Piachaud Gardens, Kandy, Ceylon


By my seventh birthday, we had moved again. Since our arrival from Hong Kong to Ceylon just over two years earlier this was our third home. I couldn’t count the temporary homes in three different countries on three continents we had lived in the past six years, but this house felt different. Each step I took towards the house felt like I was walking in a dream. The house became a nurturer of my dreams. Mother sent our address to friends and relatives in Finland.

“THE RETREAT” Piachaud Gardens, Kandy, Ceylon.

I did not know the history of the house at the time, or why it got its name. I just knew it was home. It was my home only for thirteen months, but its impact has lasted a lifetime.

The Retreat

A book- A Key to the Future

The former occupants of The Retreat were Swedish missionaries Einar and Anna Johansson. They had fled with their five children from China to Ceylon just a few months before us in 1949. They shared a Swedish teacher, Marta Persson, with the Bjorkenfors family who had four children. The fact that they had a teacher was one reason why Mother chose to take us to Ceylon. She did not know when she made that decision about the school in Kandy that would form my identity for years to come.

The Swedes had left a behind a book by Elsa Beskow “VILL DU LÄSA” – Do You Want to Read. It had beautiful pictures. I found in it a story which led to important choices later in life. I wanted to learn to read that book. Mother’s native language was Swedish. She taught me. I had read several books in English before I started school. Our home language was Finnish.

Elsa Beskow’s book

Parcels from America

Sometimes we received packages from churches we had visited in America. Once, among all the clothes and dried foods was a post-order catalog. My nine-year-old brother and I studied the pages with pictures of children’s clothes. Can there be so many lovely clothes for children? I wondered. My mother sewed most of our clothes on her hand-driven Singer sewing machine. Some of our clothes came in parcels, but they were never as beautiful as the pictures in the catalog.


“If there are such a lot of cute clothes for children, we must have a lot of children when we grow up!” Emmanuel said.
“How many should we have?” I asked.
“Twelve, I think is good. Six boys and six girls.”
“Why six and six?”
“Well, Dad always has so much work to do, so he would need more boys than he has to help him put up his tent for tent meetings and preaching. He has only three of us.”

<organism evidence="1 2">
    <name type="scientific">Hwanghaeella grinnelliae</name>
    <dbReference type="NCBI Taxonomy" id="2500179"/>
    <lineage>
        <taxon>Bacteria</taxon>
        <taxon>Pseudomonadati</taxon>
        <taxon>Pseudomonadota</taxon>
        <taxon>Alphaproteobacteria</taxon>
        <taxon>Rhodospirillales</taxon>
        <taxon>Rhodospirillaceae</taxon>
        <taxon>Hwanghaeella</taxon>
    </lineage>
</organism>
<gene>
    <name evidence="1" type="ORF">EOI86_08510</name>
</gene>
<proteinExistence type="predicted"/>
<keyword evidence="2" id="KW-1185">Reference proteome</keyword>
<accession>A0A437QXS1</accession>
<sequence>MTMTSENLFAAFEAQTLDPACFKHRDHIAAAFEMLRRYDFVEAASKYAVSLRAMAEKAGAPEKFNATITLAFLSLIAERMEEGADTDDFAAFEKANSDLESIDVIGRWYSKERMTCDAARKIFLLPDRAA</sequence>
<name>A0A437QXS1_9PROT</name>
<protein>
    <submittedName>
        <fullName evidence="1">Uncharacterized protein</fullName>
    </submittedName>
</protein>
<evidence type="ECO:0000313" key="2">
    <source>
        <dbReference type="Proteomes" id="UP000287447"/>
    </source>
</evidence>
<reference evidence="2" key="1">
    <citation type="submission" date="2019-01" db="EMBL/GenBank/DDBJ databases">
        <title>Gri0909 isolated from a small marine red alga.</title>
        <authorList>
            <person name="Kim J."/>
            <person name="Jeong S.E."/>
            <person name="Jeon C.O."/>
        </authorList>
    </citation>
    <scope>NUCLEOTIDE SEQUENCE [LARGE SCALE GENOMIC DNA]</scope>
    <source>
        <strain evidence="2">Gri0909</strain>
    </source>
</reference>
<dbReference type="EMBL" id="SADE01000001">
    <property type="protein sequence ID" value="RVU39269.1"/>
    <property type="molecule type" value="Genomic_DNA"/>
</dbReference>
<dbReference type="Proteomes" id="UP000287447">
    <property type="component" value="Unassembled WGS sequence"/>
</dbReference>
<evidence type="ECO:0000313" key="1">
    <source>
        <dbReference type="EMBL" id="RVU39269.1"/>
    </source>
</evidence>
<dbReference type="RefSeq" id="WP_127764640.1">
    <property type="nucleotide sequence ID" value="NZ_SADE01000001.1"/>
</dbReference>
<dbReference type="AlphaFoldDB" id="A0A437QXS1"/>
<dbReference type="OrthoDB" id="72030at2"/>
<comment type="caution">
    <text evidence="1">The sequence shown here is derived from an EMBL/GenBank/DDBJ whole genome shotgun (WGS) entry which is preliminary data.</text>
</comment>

“Yes, and Mom has an awful lot of work every day, and she has only Mary and me to help her here at home.”
Since we agreed on these matters, Emmanuel went to mom and asked, “Can a brother and sister get married when they grow up?”
“No, that is impossible. A brother and sister can’t marry each other.”

We decided to pray for each other to find the right person to marry – and for the twelve kids, each one of us should have.


A Refugee Kid is also a Third Culture Kid/2

Just Another Afghan Kid

Just another refugee kid Pixabay


My mother has tried to teach us the old traditions of her family, but it is difficult to follow old traditions when we live in fear all the time. We are afraid that some neighbor here in the slums will tell the police that we live here illegally. Where can we go? The years of my life pass without hope. I kick stones along the road just to hide the anger in my heart. Will we ever be able to live together as a family, together with my father?

With each year that passes, that dream drifts further and further away. Here in this stinking slum, as I try to avoid the piles of trash and slimy black sewage, it is hard to dream at all. I try to do all I can to help my mother and sister survive. I search for jobs so I can buy food. Sometimes, even after working long hours loading sacks or sweeping floors or whatever work I can find for the day, I might not get paid. So we all go hungry. Some bosses know that I can’t complain to anyone since I am here illegally.

When we were in my mother’s mountain village I used to look up at the stars every night and dream of what it would be like to live in peace and prosperity somewhere. I dreamt that I would study to be a teacher so I could inspire the children to plan for a good future for themselves and their families in our country, where grapes and plums, pomegranate and oranges would grow all over the hills.

School in Afghanistan – Pixabay
Rainbow of Hope – Pixabay


My father sends us money whenever he can. Each time, I wish he would also send renewed hope of getting us out of Pakistan and to a new country, that he has received his residence permit in that country far away, and that we will get permission to join him before the next Norouz – our New Year celebration. When that happens, I know my mother will start singing again. I can remember her songs of sunrise and hope and new beginnings, and her songs about peace. She will start collecting fruits and nuts that she will dry in the sun. When we join my father she will make the Haft Mewa, or Seven Fruit Salad.


Now I must go and find someone who will teach me proper English. I watched a man setting up a blackboard behind the market place. He saw me. I was not just another refugee kid. He asked me if I wanted to join his class.

My father will be happy when I show him what I have learned. It can’t be long now before we join him and our family’s hope is fulfilled.